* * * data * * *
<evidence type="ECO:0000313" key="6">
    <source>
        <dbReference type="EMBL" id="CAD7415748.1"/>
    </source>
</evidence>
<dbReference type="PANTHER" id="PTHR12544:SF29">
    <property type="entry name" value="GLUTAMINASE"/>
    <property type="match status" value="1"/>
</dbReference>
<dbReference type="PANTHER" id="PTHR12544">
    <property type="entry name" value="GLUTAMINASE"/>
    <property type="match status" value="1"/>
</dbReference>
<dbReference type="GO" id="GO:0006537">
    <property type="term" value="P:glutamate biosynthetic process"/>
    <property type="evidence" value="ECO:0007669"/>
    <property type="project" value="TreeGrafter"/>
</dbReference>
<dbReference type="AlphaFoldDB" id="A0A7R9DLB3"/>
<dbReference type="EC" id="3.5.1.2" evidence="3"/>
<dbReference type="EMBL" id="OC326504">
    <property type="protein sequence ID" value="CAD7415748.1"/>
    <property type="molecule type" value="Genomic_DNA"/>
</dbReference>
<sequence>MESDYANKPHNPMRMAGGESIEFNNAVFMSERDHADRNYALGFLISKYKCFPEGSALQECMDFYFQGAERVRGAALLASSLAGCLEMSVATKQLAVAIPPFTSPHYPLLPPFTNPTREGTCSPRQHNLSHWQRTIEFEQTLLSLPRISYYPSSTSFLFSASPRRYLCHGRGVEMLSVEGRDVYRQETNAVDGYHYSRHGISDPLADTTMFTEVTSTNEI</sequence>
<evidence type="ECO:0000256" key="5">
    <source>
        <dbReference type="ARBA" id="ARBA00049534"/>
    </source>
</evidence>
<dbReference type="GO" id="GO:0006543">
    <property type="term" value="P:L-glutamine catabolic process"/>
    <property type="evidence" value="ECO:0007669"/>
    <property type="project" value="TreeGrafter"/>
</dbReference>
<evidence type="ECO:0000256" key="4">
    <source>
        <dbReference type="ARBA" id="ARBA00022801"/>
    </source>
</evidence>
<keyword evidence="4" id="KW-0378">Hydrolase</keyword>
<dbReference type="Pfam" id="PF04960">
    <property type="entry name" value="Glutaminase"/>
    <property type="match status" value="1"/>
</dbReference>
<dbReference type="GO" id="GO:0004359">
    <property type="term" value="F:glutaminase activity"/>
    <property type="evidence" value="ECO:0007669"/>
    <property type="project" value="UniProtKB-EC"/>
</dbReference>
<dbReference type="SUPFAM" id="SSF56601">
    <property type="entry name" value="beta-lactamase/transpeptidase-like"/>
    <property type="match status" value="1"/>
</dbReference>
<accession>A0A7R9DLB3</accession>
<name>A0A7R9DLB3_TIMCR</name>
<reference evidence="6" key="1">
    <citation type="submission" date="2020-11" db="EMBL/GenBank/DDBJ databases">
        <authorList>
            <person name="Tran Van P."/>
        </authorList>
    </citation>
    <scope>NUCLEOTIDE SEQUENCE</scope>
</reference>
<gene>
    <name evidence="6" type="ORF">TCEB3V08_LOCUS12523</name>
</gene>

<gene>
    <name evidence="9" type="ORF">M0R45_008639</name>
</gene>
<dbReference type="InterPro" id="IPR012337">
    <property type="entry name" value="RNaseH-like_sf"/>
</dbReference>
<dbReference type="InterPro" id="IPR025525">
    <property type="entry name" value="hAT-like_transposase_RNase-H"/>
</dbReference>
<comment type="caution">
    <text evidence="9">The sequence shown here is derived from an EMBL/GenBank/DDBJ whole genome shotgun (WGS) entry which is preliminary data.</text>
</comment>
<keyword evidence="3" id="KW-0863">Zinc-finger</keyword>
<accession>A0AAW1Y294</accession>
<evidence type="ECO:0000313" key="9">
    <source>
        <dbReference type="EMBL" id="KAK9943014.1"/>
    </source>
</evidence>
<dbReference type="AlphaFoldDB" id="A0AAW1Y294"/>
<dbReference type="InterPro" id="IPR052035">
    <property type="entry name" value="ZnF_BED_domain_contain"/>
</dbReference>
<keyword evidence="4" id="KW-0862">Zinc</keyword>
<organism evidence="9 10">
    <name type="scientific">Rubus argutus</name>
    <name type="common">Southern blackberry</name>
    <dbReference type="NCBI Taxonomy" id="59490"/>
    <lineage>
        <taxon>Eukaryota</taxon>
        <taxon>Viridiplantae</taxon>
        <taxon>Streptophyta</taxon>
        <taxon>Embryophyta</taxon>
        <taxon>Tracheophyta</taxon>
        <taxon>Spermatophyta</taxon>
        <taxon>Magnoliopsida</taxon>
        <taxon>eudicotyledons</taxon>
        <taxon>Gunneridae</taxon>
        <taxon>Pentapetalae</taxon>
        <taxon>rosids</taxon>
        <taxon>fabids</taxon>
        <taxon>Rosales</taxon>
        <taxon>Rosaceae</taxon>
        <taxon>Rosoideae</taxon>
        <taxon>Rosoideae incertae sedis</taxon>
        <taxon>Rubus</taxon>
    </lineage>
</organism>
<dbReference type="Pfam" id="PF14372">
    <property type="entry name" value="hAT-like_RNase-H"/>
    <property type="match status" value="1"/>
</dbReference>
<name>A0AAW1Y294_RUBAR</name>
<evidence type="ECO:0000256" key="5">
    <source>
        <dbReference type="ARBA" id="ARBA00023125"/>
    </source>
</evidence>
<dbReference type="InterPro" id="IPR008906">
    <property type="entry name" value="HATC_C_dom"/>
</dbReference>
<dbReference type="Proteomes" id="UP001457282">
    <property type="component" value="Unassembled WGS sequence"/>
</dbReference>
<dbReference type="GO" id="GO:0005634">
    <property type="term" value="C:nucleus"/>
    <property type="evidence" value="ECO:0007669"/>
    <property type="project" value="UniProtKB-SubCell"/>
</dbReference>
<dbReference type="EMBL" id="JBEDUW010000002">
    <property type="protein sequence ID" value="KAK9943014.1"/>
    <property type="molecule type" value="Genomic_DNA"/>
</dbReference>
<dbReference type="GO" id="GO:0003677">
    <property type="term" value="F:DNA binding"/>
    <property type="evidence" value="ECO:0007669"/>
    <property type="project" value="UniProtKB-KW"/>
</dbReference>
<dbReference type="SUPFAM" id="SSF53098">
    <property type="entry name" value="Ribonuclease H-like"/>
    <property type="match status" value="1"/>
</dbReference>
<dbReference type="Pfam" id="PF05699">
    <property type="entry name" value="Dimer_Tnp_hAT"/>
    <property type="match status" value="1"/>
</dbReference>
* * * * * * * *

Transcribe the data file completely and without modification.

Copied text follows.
<evidence type="ECO:0000313" key="6">
    <source>
        <dbReference type="EMBL" id="CAD7415748.1"/>
    </source>
</evidence>
<dbReference type="PANTHER" id="PTHR12544:SF29">
    <property type="entry name" value="GLUTAMINASE"/>
    <property type="match status" value="1"/>
</dbReference>
<dbReference type="PANTHER" id="PTHR12544">
    <property type="entry name" value="GLUTAMINASE"/>
    <property type="match status" value="1"/>
</dbReference>
<dbReference type="GO" id="GO:0006537">
    <property type="term" value="P:glutamate biosynthetic process"/>
    <property type="evidence" value="ECO:0007669"/>
    <property type="project" value="TreeGrafter"/>
</dbReference>
<dbReference type="AlphaFoldDB" id="A0A7R9DLB3"/>
<dbReference type="EC" id="3.5.1.2" evidence="3"/>
<dbReference type="EMBL" id="OC326504">
    <property type="protein sequence ID" value="CAD7415748.1"/>
    <property type="molecule type" value="Genomic_DNA"/>
</dbReference>
<sequence>MESDYANKPHNPMRMAGGESIEFNNAVFMSERDHADRNYALGFLISKYKCFPEGSALQECMDFYFQGAERVRGAALLASSLAGCLEMSVATKQLAVAIPPFTSPHYPLLPPFTNPTREGTCSPRQHNLSHWQRTIEFEQTLLSLPRISYYPSSTSFLFSASPRRYLCHGRGVEMLSVEGRDVYRQETNAVDGYHYSRHGISDPLADTTMFTEVTSTNEI</sequence>
<evidence type="ECO:0000256" key="5">
    <source>
        <dbReference type="ARBA" id="ARBA00049534"/>
    </source>
</evidence>
<dbReference type="GO" id="GO:0006543">
    <property type="term" value="P:L-glutamine catabolic process"/>
    <property type="evidence" value="ECO:0007669"/>
    <property type="project" value="TreeGrafter"/>
</dbReference>
<evidence type="ECO:0000256" key="4">
    <source>
        <dbReference type="ARBA" id="ARBA00022801"/>
    </source>
</evidence>
<keyword evidence="4" id="KW-0378">Hydrolase</keyword>
<dbReference type="Pfam" id="PF04960">
    <property type="entry name" value="Glutaminase"/>
    <property type="match status" value="1"/>
</dbReference>
<dbReference type="GO" id="GO:0004359">
    <property type="term" value="F:glutaminase activity"/>
    <property type="evidence" value="ECO:0007669"/>
    <property type="project" value="UniProtKB-EC"/>
</dbReference>
<dbReference type="SUPFAM" id="SSF56601">
    <property type="entry name" value="beta-lactamase/transpeptidase-like"/>
    <property type="match status" value="1"/>
</dbReference>
<accession>A0A7R9DLB3</accession>
<name>A0A7R9DLB3_TIMCR</name>
<reference evidence="6" key="1">
    <citation type="submission" date="2020-11" db="EMBL/GenBank/DDBJ databases">
        <authorList>
            <person name="Tran Van P."/>
        </authorList>
    </citation>
    <scope>NUCLEOTIDE SEQUENCE</scope>
</reference>
<gene>
    <name evidence="6" type="ORF">TCEB3V08_LOCUS12523</name>
</gene>

<gene>
    <name evidence="9" type="ORF">M0R45_008639</name>
</gene>
<dbReference type="InterPro" id="IPR012337">
    <property type="entry name" value="RNaseH-like_sf"/>
</dbReference>
<dbReference type="InterPro" id="IPR025525">
    <property type="entry name" value="hAT-like_transposase_RNase-H"/>
</dbReference>
<comment type="caution">
    <text evidence="9">The sequence shown here is derived from an EMBL/GenBank/DDBJ whole genome shotgun (WGS) entry which is preliminary data.</text>
</comment>
<keyword evidence="3" id="KW-0863">Zinc-finger</keyword>
<accession>A0AAW1Y294</accession>
<evidence type="ECO:0000313" key="9">
    <source>
        <dbReference type="EMBL" id="KAK9943014.1"/>
    </source>
</evidence>
<dbReference type="AlphaFoldDB" id="A0AAW1Y294"/>
<dbReference type="InterPro" id="IPR052035">
    <property type="entry name" value="ZnF_BED_domain_contain"/>
</dbReference>
<keyword evidence="4" id="KW-0862">Zinc</keyword>
<organism evidence="9 10">
    <name type="scientific">Rubus argutus</name>
    <name type="common">Southern blackberry</name>
    <dbReference type="NCBI Taxonomy" id="59490"/>
    <lineage>
        <taxon>Eukaryota</taxon>
        <taxon>Viridiplantae</taxon>
        <taxon>Streptophyta</taxon>
        <taxon>Embryophyta</taxon>
        <taxon>Tracheophyta</taxon>
        <taxon>Spermatophyta</taxon>
        <taxon>Magnoliopsida</taxon>
        <taxon>eudicotyledons</taxon>
        <taxon>Gunneridae</taxon>
        <taxon>Pentapetalae</taxon>
        <taxon>rosids</taxon>
        <taxon>fabids</taxon>
        <taxon>Rosales</taxon>
        <taxon>Rosaceae</taxon>
        <taxon>Rosoideae</taxon>
        <taxon>Rosoideae incertae sedis</taxon>
        <taxon>Rubus</taxon>
    </lineage>
</organism>
<dbReference type="Pfam" id="PF14372">
    <property type="entry name" value="hAT-like_RNase-H"/>
    <property type="match status" value="1"/>
</dbReference>
<name>A0AAW1Y294_RUBAR</name>
<evidence type="ECO:0000256" key="5">
    <source>
        <dbReference type="ARBA" id="ARBA00023125"/>
    </source>
</evidence>
<dbReference type="InterPro" id="IPR008906">
    <property type="entry name" value="HATC_C_dom"/>
</dbReference>
<dbReference type="Proteomes" id="UP001457282">
    <property type="component" value="Unassembled WGS sequence"/>
</dbReference>
<dbReference type="GO" id="GO:0005634">
    <property type="term" value="C:nucleus"/>
    <property type="evidence" value="ECO:0007669"/>
    <property type="project" value="UniProtKB-SubCell"/>
</dbReference>
<dbReference type="EMBL" id="JBEDUW010000002">
    <property type="protein sequence ID" value="KAK9943014.1"/>
    <property type="molecule type" value="Genomic_DNA"/>
</dbReference>
<dbReference type="GO" id="GO:0003677">
    <property type="term" value="F:DNA binding"/>
    <property type="evidence" value="ECO:0007669"/>
    <property type="project" value="UniProtKB-KW"/>
</dbReference>
<dbReference type="SUPFAM" id="SSF53098">
    <property type="entry name" value="Ribonuclease H-like"/>
    <property type="match status" value="1"/>
</dbReference>
<dbReference type="Pfam" id="PF05699">
    <property type="entry name" value="Dimer_Tnp_hAT"/>
    <property type="match status" value="1"/>
</dbReference>